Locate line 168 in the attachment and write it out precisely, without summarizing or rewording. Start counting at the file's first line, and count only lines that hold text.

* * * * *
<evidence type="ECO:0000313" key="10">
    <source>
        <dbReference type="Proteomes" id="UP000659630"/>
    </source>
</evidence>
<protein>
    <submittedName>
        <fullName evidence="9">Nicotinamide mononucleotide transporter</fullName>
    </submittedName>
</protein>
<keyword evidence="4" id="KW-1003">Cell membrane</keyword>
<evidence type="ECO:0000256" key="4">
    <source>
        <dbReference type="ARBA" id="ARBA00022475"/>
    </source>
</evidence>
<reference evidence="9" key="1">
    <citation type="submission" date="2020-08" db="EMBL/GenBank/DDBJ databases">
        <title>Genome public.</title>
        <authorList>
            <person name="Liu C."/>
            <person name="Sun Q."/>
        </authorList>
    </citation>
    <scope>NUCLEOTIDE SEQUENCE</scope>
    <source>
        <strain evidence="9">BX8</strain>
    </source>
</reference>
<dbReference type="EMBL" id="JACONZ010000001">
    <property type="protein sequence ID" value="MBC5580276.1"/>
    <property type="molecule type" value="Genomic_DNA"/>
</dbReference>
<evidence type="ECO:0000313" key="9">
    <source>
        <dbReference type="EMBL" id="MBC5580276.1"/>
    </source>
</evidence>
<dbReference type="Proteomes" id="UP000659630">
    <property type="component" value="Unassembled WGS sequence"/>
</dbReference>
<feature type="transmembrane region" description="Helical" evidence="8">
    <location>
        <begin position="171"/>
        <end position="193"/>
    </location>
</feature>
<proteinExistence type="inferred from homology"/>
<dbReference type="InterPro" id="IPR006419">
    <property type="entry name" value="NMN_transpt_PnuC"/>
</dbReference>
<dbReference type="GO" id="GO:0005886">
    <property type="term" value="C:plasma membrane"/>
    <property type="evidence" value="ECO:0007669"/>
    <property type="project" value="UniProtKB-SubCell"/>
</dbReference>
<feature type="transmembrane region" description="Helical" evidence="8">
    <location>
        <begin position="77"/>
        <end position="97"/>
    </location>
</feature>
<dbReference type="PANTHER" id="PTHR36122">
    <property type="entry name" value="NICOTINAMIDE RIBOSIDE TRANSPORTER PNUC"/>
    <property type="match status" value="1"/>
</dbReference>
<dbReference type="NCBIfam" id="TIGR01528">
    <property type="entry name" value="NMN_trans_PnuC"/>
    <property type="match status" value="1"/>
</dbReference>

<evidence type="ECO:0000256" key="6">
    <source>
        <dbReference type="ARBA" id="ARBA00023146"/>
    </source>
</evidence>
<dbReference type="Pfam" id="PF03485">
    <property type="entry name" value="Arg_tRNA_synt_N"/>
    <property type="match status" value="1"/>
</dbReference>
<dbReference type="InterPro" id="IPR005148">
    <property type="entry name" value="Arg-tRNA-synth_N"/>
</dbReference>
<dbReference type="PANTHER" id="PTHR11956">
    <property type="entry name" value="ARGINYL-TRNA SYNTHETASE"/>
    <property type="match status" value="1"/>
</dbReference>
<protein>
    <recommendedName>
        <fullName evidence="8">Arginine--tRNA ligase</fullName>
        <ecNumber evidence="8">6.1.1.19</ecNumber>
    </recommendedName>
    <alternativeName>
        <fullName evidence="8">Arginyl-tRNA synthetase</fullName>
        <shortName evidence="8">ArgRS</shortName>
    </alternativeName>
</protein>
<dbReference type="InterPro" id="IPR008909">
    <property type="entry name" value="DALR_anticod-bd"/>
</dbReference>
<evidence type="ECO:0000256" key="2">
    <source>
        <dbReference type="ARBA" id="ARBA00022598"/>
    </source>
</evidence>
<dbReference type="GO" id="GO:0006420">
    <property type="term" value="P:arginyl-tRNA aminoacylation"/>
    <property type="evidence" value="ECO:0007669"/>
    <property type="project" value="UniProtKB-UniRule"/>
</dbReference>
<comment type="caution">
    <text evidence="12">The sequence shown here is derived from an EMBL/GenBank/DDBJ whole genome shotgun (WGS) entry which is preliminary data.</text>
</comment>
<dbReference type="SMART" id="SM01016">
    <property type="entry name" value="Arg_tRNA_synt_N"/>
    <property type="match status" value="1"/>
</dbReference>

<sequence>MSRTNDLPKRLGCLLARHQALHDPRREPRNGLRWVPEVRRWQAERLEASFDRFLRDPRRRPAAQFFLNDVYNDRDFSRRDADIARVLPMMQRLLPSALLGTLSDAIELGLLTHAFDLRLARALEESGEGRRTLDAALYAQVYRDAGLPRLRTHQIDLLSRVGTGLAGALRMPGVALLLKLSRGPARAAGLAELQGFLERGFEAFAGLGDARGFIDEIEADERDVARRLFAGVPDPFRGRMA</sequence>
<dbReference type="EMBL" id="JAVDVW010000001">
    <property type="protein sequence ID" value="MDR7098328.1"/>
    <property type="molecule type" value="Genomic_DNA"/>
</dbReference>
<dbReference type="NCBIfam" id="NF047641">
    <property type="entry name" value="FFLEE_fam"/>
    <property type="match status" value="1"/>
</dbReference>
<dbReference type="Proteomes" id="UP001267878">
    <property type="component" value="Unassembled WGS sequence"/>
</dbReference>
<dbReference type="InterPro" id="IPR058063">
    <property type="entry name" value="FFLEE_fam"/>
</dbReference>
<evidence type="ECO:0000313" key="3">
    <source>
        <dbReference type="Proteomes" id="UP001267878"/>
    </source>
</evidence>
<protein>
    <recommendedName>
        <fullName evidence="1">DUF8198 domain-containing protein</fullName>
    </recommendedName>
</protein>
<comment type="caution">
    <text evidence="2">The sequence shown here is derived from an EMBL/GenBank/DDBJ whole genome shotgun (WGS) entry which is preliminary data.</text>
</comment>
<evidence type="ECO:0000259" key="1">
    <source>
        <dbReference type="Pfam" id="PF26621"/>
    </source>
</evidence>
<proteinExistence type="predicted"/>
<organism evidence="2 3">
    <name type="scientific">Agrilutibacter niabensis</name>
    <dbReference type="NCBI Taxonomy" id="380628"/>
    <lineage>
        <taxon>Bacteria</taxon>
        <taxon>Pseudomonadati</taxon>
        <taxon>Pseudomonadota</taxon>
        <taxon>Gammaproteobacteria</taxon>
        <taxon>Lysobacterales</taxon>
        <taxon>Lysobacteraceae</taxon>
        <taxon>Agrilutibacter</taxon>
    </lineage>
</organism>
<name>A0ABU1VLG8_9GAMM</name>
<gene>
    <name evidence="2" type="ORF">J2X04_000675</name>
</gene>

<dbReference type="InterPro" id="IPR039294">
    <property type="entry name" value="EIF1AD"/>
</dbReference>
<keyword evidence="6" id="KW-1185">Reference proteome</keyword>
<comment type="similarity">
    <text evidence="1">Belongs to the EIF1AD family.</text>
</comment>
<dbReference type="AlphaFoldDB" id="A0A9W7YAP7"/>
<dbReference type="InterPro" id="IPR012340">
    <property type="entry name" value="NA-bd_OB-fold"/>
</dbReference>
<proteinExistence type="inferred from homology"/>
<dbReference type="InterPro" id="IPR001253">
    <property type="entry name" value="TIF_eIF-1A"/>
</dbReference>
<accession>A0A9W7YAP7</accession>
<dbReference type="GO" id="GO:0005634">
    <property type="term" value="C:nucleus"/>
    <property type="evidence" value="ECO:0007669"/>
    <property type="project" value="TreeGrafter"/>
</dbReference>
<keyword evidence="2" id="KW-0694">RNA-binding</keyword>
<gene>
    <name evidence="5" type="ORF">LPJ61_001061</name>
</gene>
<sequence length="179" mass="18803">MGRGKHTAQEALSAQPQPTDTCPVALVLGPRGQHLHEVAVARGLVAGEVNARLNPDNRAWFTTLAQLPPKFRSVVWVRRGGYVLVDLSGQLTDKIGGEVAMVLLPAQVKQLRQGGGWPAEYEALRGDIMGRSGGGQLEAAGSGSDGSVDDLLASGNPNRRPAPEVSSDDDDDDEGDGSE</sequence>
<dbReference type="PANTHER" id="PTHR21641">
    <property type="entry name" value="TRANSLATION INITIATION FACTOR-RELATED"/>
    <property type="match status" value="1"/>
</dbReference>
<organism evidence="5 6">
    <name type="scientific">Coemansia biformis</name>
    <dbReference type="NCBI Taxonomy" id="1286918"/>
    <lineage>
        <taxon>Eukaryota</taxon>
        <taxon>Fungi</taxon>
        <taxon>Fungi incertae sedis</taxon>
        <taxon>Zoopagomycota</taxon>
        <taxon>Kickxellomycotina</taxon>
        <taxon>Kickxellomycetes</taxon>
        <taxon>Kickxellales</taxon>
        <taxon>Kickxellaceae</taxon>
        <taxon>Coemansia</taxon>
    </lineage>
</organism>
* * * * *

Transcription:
<dbReference type="InterPro" id="IPR039294">